Sunday, October 23, 2016

Childhood cliques

I have really tried to restrain myself from writing much about the children, but I think I can say that I was quite saddened to find out that one of them is always the center of attention and one is left out at birthday parties. To some extent, this is age-related sorting, and there isn't much to be done about that. (I don't think in this case there is any intentional cruelty going on.)  It will get somewhat better as they get older, but it would be unwise to claim that the patterns laid down in childhood will be completely effaced in adulthood.

At any rate, I will pivot to write more about my childhood, which is safer territory. I think it must have been different for many of us growing up as Gen Xers that there were certainly kids around but most neighborhoods weren't bursting at the seams with them, like it was for the Boomers. There weren't any kids my age or my brother's age on our block, and there were a few kids closer to my brother's age one block away.   My friends were further, and I did spend a fair bit of time with them, but I had to travel a fair bit.  Fortunately, we lived in an era where even 2nd and 3rd graders could go by bike many blocks away.

We moved into a different neighborhood just before 4th grade, and the kids next door were my brother's age or younger. I still had to travel several blocks to see friends from school. This held all through high school. I was also in the Boy Scouts, so I wasn't quite as isolated in childhood as it may sound at first. As I got older, I was able to go pretty far afield to see my friends, and by high school I was actually able to drive halfway across town to hang out with various friends. My brother and I were both latchkey kids and were raised basically free-range, though I had a later curfew than he did, since I was more trusted and a bit older.   In one way, I am sorry that my kids won't have the same essentially guilt-free freedom to drive all over town (Kimmy Beach's In Cars really captures this era well). Not only is there too much congestion now, but you have to do all this moral calculus whether the journey justifies the emissions. On the flip side, they are living in a city where transit will take them almost anywhere they want to go.

I do have some fond memories of times I spent with schoolmates, including hanging out with Neil, who lived on a small lake on the south edge of town. I got to go on their sailboat a few times and tried water-skiing, though I was not good at that at all. I also hung out late at his place and we played some of the very early games for Mac and watched movies like Brazil and The Quiet Earth. Occasionally I got invited to Tim's house for pool parties. On a couple of occasions Brian and Ryan invited me to go sledding. But I wasn't particularly popular, and often I was invited as kind of an afterthought, and sometimes I only found out later that some people had been hanging out. There were quite a few Fridays I spent staring at the phone before giving up and playing Atari in the basement...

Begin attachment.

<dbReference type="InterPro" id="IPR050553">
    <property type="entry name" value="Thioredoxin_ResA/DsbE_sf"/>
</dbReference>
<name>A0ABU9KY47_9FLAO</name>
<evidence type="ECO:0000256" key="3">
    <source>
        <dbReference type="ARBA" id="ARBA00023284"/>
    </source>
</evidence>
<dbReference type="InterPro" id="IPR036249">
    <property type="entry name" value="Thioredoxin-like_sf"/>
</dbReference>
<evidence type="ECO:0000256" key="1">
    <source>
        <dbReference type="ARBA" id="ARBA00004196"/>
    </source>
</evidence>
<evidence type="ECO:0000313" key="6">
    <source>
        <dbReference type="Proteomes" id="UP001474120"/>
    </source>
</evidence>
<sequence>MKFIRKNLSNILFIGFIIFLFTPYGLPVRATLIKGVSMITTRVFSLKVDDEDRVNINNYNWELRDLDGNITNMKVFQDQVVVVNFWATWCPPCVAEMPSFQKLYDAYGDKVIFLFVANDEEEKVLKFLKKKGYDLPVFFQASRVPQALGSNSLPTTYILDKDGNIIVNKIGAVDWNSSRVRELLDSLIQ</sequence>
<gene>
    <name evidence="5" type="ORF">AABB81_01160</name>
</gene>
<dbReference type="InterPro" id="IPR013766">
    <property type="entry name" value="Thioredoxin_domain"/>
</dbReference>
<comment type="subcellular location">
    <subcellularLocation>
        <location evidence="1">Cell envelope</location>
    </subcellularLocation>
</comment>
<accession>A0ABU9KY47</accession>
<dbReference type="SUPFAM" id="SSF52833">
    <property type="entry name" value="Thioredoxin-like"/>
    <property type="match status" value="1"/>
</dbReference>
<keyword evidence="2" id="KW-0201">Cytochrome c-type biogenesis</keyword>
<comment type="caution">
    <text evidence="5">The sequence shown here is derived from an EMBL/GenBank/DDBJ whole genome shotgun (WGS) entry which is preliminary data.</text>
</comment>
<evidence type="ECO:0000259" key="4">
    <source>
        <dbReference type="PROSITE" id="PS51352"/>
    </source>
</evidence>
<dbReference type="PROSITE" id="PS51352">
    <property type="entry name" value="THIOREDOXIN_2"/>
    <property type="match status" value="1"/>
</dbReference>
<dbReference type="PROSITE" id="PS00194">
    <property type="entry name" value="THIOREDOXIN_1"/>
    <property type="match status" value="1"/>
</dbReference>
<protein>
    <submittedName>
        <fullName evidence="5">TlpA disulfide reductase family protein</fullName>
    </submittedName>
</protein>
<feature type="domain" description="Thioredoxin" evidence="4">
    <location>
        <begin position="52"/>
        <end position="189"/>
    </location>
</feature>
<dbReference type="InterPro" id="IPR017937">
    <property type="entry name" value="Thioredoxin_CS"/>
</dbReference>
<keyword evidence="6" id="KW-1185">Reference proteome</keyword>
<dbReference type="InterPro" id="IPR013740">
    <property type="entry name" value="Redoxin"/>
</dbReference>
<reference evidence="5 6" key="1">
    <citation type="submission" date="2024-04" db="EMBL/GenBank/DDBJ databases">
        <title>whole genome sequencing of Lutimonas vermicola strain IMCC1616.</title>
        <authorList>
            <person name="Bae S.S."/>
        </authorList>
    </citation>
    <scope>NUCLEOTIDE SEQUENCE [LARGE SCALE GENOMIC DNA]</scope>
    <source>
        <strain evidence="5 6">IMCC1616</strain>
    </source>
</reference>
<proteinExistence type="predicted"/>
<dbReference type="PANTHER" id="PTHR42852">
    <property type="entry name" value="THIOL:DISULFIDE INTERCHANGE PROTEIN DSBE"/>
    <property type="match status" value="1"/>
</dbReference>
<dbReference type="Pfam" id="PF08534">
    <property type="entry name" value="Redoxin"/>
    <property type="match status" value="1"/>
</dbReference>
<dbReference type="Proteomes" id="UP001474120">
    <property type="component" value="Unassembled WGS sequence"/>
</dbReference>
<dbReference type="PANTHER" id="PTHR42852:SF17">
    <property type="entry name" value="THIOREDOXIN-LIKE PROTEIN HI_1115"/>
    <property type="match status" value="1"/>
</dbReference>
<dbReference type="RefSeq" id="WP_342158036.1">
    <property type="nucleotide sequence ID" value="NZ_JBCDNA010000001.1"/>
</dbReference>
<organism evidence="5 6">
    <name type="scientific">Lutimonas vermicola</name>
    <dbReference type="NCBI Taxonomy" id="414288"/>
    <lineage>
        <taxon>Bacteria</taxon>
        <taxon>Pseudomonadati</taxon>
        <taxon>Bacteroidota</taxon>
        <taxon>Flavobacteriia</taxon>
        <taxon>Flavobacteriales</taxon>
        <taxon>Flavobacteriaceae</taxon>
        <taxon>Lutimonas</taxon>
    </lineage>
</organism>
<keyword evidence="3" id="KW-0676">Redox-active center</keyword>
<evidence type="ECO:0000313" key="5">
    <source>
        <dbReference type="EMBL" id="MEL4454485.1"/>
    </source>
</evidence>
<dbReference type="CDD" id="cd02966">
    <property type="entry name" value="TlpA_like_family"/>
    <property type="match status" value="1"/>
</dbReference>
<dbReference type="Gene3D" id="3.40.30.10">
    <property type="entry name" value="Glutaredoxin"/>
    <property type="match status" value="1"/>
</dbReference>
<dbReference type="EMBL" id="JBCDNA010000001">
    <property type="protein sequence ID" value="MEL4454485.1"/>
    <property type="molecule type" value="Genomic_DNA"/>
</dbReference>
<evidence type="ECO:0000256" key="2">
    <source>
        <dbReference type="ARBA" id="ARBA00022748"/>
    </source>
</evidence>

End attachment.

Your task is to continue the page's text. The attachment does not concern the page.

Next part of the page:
I think there are a lot of reasons for this, including I can be seen as a bit of a wet blanket and in particular I didn't want to be around people who were drinking. (It's interesting and sad how this reputation somehow stuck in college (and even grad school!), and the parties that I threw were inevitably huge flops (even though I had bought alcohol). Curiously, the only year I was ever completely part of the in crowd was during my Master's program at UToronto.)

Being always somewhat on the periphery means that you become far more independent and self-reliant and yet lonely. You tend to be less swayed by popular opinion, since you have to justify to yourself that you are following the right path (and of course there is a huge danger in coming across as too judgemental or self-righteous). In my case, I think of friendship as fleeting and somewhat contingent. It doesn't surprise me that I have to do most of the work in maintaining friendships and when I stop working at it, then we drift apart. But there are advantages in not having strong ties, namely that you are more open to changing careers and, in my case, moving to different cities and even countries. And perhaps I should say that I usually end up having interesting discussions with work colleagues that stand-in for the talks I would have with friends, but you do have to be more guarded in talking with colleagues and they tend to only last for a few years, at least given how often I change jobs. For me the trade-off has been worth it to prioritize openness to new opportunities over stronger place and personal ties, but barely so.

I'm getting closer and closer to taking up The Study Group again. What I would like to capture is a bit of this insider/outsider perspective. Even among the smarter kids there were kids who ended up kind of loners and some that were more popular. I suppose I was relatively lucky in that, in my high school, the academically talented kids weren't completely shunned and some were quite popular indeed. There were some weird tricks that we played on each other (notes in Latin in lockers and such). Probably we were completely insufferable to everyone else, but as I said I don't think it was quite as extreme as what you saw in the TV shows Square Pegs or Geeks and Freaks. In my high school, you didn't have to be ashamed of being smart, but there were still other somewhat painful dynamics involved. I'll just see if I can represent it adequately, and then I'll see if anyone else is interested in this particular story. So stay tuned.

No comments:

Post a Comment